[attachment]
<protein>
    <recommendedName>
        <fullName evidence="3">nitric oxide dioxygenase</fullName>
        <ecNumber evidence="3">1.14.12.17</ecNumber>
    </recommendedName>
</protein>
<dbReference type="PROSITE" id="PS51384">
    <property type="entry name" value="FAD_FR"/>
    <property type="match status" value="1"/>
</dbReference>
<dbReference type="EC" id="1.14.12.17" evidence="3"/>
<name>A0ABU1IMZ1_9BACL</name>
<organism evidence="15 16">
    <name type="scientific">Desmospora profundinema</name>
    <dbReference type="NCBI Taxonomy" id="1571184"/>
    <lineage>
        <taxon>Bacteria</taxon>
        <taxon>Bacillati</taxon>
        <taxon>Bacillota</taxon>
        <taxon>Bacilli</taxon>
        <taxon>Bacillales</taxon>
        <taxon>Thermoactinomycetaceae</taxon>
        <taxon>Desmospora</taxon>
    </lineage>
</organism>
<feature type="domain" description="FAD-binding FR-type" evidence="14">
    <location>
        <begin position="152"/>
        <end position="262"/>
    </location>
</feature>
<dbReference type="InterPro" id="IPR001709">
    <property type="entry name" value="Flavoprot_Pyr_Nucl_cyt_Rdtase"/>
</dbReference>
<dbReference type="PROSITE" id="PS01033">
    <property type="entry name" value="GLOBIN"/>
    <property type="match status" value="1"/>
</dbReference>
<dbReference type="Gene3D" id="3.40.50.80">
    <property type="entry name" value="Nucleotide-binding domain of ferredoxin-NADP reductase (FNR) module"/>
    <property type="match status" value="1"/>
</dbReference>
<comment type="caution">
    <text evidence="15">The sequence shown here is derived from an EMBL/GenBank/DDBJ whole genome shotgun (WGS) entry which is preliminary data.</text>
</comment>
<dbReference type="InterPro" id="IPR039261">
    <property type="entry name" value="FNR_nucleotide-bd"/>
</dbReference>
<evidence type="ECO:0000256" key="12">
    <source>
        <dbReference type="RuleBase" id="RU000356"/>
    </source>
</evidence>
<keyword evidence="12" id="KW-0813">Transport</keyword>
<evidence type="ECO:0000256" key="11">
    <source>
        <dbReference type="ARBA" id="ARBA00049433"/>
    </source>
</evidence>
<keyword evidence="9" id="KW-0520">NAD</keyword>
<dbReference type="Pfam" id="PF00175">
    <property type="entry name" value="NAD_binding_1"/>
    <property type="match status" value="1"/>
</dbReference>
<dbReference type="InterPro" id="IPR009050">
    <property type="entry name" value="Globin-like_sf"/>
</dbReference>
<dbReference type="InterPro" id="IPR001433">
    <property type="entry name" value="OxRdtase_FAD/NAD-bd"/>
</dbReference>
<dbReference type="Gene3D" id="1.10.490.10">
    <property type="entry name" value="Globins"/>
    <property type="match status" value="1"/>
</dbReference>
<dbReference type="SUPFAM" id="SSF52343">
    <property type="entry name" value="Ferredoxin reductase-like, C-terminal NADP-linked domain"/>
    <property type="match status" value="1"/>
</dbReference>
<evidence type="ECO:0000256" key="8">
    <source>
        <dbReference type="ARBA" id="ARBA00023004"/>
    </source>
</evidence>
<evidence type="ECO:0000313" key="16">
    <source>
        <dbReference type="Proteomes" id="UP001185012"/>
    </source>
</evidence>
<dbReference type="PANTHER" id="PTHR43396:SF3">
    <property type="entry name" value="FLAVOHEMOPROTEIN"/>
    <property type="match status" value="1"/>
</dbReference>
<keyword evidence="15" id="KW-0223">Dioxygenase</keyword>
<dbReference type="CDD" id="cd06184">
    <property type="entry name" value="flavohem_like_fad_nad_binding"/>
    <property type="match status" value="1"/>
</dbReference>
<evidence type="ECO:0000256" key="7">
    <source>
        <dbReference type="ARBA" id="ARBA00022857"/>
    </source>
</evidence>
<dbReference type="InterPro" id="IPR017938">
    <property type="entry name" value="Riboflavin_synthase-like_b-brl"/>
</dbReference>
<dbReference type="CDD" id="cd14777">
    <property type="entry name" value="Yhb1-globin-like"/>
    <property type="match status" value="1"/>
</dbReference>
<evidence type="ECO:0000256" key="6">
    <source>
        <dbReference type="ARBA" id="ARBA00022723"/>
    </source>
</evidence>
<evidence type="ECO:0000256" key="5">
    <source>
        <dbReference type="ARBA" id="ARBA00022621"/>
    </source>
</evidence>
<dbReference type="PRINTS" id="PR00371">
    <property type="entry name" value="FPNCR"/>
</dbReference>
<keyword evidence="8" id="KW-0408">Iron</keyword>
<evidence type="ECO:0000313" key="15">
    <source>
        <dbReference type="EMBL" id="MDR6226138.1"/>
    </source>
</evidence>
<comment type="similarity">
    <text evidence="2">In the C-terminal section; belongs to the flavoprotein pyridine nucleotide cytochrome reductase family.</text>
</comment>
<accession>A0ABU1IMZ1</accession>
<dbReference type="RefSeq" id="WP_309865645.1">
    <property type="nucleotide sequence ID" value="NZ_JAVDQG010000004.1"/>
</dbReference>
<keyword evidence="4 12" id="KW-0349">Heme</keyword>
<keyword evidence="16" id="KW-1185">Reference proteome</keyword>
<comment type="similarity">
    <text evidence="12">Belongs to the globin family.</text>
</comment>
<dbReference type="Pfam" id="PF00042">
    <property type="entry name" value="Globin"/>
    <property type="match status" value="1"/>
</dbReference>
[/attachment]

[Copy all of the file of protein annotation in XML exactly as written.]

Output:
<protein>
    <recommendedName>
        <fullName evidence="3">nitric oxide dioxygenase</fullName>
        <ecNumber evidence="3">1.14.12.17</ecNumber>
    </recommendedName>
</protein>
<dbReference type="PROSITE" id="PS51384">
    <property type="entry name" value="FAD_FR"/>
    <property type="match status" value="1"/>
</dbReference>
<dbReference type="EC" id="1.14.12.17" evidence="3"/>
<name>A0ABU1IMZ1_9BACL</name>
<organism evidence="15 16">
    <name type="scientific">Desmospora profundinema</name>
    <dbReference type="NCBI Taxonomy" id="1571184"/>
    <lineage>
        <taxon>Bacteria</taxon>
        <taxon>Bacillati</taxon>
        <taxon>Bacillota</taxon>
        <taxon>Bacilli</taxon>
        <taxon>Bacillales</taxon>
        <taxon>Thermoactinomycetaceae</taxon>
        <taxon>Desmospora</taxon>
    </lineage>
</organism>
<feature type="domain" description="FAD-binding FR-type" evidence="14">
    <location>
        <begin position="152"/>
        <end position="262"/>
    </location>
</feature>
<dbReference type="InterPro" id="IPR001709">
    <property type="entry name" value="Flavoprot_Pyr_Nucl_cyt_Rdtase"/>
</dbReference>
<dbReference type="PROSITE" id="PS01033">
    <property type="entry name" value="GLOBIN"/>
    <property type="match status" value="1"/>
</dbReference>
<dbReference type="Gene3D" id="3.40.50.80">
    <property type="entry name" value="Nucleotide-binding domain of ferredoxin-NADP reductase (FNR) module"/>
    <property type="match status" value="1"/>
</dbReference>
<comment type="caution">
    <text evidence="15">The sequence shown here is derived from an EMBL/GenBank/DDBJ whole genome shotgun (WGS) entry which is preliminary data.</text>
</comment>
<dbReference type="InterPro" id="IPR039261">
    <property type="entry name" value="FNR_nucleotide-bd"/>
</dbReference>
<evidence type="ECO:0000256" key="12">
    <source>
        <dbReference type="RuleBase" id="RU000356"/>
    </source>
</evidence>
<keyword evidence="12" id="KW-0813">Transport</keyword>
<evidence type="ECO:0000256" key="11">
    <source>
        <dbReference type="ARBA" id="ARBA00049433"/>
    </source>
</evidence>
<keyword evidence="9" id="KW-0520">NAD</keyword>
<dbReference type="Pfam" id="PF00175">
    <property type="entry name" value="NAD_binding_1"/>
    <property type="match status" value="1"/>
</dbReference>
<dbReference type="InterPro" id="IPR009050">
    <property type="entry name" value="Globin-like_sf"/>
</dbReference>
<dbReference type="InterPro" id="IPR001433">
    <property type="entry name" value="OxRdtase_FAD/NAD-bd"/>
</dbReference>
<dbReference type="Gene3D" id="1.10.490.10">
    <property type="entry name" value="Globins"/>
    <property type="match status" value="1"/>
</dbReference>
<dbReference type="SUPFAM" id="SSF52343">
    <property type="entry name" value="Ferredoxin reductase-like, C-terminal NADP-linked domain"/>
    <property type="match status" value="1"/>
</dbReference>
<evidence type="ECO:0000256" key="8">
    <source>
        <dbReference type="ARBA" id="ARBA00023004"/>
    </source>
</evidence>
<evidence type="ECO:0000313" key="16">
    <source>
        <dbReference type="Proteomes" id="UP001185012"/>
    </source>
</evidence>
<dbReference type="PANTHER" id="PTHR43396:SF3">
    <property type="entry name" value="FLAVOHEMOPROTEIN"/>
    <property type="match status" value="1"/>
</dbReference>
<keyword evidence="15" id="KW-0223">Dioxygenase</keyword>
<dbReference type="CDD" id="cd06184">
    <property type="entry name" value="flavohem_like_fad_nad_binding"/>
    <property type="match status" value="1"/>
</dbReference>
<evidence type="ECO:0000256" key="7">
    <source>
        <dbReference type="ARBA" id="ARBA00022857"/>
    </source>
</evidence>
<dbReference type="InterPro" id="IPR017938">
    <property type="entry name" value="Riboflavin_synthase-like_b-brl"/>
</dbReference>
<dbReference type="CDD" id="cd14777">
    <property type="entry name" value="Yhb1-globin-like"/>
    <property type="match status" value="1"/>
</dbReference>
<evidence type="ECO:0000256" key="6">
    <source>
        <dbReference type="ARBA" id="ARBA00022723"/>
    </source>
</evidence>
<evidence type="ECO:0000256" key="5">
    <source>
        <dbReference type="ARBA" id="ARBA00022621"/>
    </source>
</evidence>
<dbReference type="PRINTS" id="PR00371">
    <property type="entry name" value="FPNCR"/>
</dbReference>
<keyword evidence="8" id="KW-0408">Iron</keyword>
<evidence type="ECO:0000313" key="15">
    <source>
        <dbReference type="EMBL" id="MDR6226138.1"/>
    </source>
</evidence>
<comment type="similarity">
    <text evidence="2">In the C-terminal section; belongs to the flavoprotein pyridine nucleotide cytochrome reductase family.</text>
</comment>
<accession>A0ABU1IMZ1</accession>
<dbReference type="RefSeq" id="WP_309865645.1">
    <property type="nucleotide sequence ID" value="NZ_JAVDQG010000004.1"/>
</dbReference>
<keyword evidence="4 12" id="KW-0349">Heme</keyword>
<keyword evidence="16" id="KW-1185">Reference proteome</keyword>
<comment type="similarity">
    <text evidence="12">Belongs to the globin family.</text>
</comment>
<dbReference type="Pfam" id="PF00042">
    <property type="entry name" value="Globin"/>
    <property type="match status" value="1"/>
</dbReference>